Floating Garden


Definition - What does Floating Garden mean?

As the name suggests, a floating garden hangs above the surface. It can vary in size and area, ranging from private ponds to lakes and rivers. Depending on the location of the floating garden, there are various base materials such as plants, plastics and wood. These gardens host marine and terrestrial plants. Beyond aesthetics, floating gardens can also be used for vegetable growth.

MaximumYield explains Floating Garden

Historical documentation of the usage of floating gardens for agriculture dates dates back to the Aztecs. In present times, areas such as Kashmir in India have floating vegetable gardens.

These floating gardens are grown on a base of roots of weed and grass plants as well as dried bamboo sticks, all of which are favorable to host plant growth in floating conditions. These types of floating vegetable gardens are often favorable and seen in areas that get heavy rainfall with extended rainy seasons. It is seen as a sustainable agriculture approach for states with large areas of wet land.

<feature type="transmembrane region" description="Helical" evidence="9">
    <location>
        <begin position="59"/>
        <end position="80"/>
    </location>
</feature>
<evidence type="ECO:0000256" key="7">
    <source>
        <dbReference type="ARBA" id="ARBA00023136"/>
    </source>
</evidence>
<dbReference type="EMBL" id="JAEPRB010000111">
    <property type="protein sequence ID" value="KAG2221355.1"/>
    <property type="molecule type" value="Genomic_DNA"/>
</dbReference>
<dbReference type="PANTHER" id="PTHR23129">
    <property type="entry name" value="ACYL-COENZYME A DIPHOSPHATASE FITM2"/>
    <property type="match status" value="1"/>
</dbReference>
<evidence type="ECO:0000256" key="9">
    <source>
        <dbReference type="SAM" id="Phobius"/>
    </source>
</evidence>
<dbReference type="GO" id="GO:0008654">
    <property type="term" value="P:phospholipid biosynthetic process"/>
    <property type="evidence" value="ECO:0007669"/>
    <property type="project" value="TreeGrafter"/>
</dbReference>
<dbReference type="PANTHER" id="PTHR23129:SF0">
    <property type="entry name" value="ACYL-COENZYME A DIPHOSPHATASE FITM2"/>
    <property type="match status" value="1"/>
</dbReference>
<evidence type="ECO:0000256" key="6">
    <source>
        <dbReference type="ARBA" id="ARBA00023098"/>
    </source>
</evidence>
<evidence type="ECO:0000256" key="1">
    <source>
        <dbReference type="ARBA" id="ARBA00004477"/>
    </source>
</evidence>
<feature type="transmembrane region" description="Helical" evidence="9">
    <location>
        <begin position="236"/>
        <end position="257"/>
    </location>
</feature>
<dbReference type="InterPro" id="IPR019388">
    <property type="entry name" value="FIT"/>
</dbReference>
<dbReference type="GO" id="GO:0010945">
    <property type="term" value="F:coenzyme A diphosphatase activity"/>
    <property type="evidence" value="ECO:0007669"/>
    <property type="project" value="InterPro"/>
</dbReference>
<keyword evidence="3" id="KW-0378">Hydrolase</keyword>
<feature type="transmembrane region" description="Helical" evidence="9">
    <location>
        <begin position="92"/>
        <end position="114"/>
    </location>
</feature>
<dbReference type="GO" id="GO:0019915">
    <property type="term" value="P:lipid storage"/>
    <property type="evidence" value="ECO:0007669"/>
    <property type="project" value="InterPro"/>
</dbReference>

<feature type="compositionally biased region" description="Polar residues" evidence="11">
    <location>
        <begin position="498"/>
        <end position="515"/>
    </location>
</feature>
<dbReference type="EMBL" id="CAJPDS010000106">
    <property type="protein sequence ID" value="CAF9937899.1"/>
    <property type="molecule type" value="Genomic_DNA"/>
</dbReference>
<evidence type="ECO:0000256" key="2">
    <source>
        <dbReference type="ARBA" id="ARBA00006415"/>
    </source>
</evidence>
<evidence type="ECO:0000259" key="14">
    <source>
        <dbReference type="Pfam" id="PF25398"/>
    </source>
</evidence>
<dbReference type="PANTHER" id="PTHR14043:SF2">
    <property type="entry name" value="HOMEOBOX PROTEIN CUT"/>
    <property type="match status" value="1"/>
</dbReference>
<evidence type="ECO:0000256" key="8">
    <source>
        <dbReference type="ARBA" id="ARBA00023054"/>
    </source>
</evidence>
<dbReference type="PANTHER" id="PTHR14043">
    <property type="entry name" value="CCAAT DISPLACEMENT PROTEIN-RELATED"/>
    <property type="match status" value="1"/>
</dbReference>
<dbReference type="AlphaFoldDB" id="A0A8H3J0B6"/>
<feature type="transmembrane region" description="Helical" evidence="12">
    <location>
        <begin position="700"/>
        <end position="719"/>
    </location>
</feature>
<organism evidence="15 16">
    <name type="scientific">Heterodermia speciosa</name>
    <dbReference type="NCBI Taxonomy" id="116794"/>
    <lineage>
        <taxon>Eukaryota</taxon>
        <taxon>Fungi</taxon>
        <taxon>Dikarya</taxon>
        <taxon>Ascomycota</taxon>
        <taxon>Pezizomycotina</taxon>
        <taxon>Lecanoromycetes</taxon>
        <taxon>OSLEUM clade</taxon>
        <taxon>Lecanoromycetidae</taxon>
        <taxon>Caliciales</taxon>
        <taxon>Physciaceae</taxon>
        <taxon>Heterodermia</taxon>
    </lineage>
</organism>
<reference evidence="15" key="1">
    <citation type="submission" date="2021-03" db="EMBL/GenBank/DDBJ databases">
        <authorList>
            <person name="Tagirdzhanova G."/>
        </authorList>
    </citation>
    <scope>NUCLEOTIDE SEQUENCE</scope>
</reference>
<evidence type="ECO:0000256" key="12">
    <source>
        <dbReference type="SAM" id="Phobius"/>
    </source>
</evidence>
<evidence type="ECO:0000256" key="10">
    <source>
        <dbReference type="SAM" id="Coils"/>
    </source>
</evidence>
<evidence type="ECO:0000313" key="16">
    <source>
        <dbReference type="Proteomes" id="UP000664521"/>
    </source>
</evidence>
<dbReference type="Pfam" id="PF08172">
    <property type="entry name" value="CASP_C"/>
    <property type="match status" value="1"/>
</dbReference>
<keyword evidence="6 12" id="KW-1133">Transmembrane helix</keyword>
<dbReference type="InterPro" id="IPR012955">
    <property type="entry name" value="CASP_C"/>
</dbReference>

Floating gardens feature three layers: water, a sub-layer to host the plants and a top layers of edible and aesthetic flora and fauna. These gardens help with water quality, air quality and help combat climate change. Along with hosting aquatic plants, these floating gardens also contribute towards the habitat of frogs, turtles and fish.

In addition to agricultural use, floating gardens have been traditionally used for aesthetic purposes to grow flowers and plants. Plants such as water lilies and lotus, along with many other plants can grow in floating conditions and add a pleasing view to your garden water bodies or larger water bodies in public spaces.

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